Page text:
But one day I decided to just walk away from the corporate world. Oh it wasn’t just a spontaneous thing. Many things were brewing in my head about where the future would offer us.

One thing I knew, though, was that the fruits of the 21st Century weren’t going to go to the corporate professionals. The job mentality was a soul-trap.

I thought the fruits would go to those fearless envelope-pushers who kept on changing careers – those who thirsted tirelessly for knowledge and experience and freedom.

So when I walked away from it all and boarded a flight to Florida with my wife and friends, I had NO idea what I was going to do. None. Zilch.


Then the Towers fell.

The nation was in shock. A collective PTSD and Depression descended on America (it still hasn’t recovered).

911 made it clear to me that our problems as a tenuous Republic were mostly health-related. And that in the dead-center of the terror-fire were the true heros: the nurses, the doctors, the counselors, the social workers, the firefighters, the loved ones of those murdered into char and powder that blue blue blue day.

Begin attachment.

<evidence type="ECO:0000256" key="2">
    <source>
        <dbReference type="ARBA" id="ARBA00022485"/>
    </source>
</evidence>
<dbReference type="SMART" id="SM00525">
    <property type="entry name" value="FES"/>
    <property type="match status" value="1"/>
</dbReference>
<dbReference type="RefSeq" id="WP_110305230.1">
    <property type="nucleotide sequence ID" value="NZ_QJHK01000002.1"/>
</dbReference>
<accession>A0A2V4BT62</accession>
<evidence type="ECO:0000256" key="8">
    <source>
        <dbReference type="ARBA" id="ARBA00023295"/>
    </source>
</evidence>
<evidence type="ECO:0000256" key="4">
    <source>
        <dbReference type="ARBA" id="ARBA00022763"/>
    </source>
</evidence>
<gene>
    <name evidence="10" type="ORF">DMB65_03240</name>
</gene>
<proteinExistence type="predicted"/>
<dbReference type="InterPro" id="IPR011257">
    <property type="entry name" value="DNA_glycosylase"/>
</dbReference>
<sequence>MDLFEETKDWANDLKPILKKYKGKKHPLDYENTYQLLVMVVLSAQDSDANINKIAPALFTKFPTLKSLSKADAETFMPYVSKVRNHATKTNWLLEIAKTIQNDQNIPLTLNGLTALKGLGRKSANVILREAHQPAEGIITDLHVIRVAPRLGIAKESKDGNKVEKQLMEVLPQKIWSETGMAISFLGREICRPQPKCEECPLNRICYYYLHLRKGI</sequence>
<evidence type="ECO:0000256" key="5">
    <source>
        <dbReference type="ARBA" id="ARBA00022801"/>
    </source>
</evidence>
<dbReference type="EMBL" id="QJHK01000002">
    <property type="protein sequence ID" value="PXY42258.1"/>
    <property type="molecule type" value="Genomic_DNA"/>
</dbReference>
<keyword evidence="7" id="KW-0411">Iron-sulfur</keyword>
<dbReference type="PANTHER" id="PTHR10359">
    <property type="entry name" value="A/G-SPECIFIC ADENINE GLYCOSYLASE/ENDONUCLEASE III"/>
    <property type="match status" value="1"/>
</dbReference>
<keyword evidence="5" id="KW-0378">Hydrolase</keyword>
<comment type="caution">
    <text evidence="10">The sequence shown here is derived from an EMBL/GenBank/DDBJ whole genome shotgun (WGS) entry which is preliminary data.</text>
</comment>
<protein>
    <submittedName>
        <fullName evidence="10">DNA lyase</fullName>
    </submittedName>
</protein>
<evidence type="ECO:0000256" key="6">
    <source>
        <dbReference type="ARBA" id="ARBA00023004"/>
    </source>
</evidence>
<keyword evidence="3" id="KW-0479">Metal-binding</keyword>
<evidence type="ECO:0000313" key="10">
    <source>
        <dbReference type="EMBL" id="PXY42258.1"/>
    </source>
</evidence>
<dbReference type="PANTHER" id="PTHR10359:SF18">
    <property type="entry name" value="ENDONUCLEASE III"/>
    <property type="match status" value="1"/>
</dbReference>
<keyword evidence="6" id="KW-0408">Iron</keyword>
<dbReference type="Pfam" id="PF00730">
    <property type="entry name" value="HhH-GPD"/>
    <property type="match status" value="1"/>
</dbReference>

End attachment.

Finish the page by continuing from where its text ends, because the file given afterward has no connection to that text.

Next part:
It occurred to me that our main National Security Concern was health. An unhealthy culture is a dangerous and weak culture. It will die, wallowing in its own addiction to self-destruction, breaking the hearts of those who once loved it.

Long-story-to-short: Nursing appeared on the radar and I decided to go to nursing school. I wanted hard work. I wanted work that required a re-wiring of my brain. Work that required the endurance to sacrifice self.

And I knew then, intuitively, that nursing wasn’t about just being a “caring” person. I knew it meant both cleaning up excrement while understanding the complexity of multiple systems of the human body.


Right now, I have absolutely no idea what my life would be if I never became a nurse.

But I’m glad I took the plunge, the journey to a difficult place.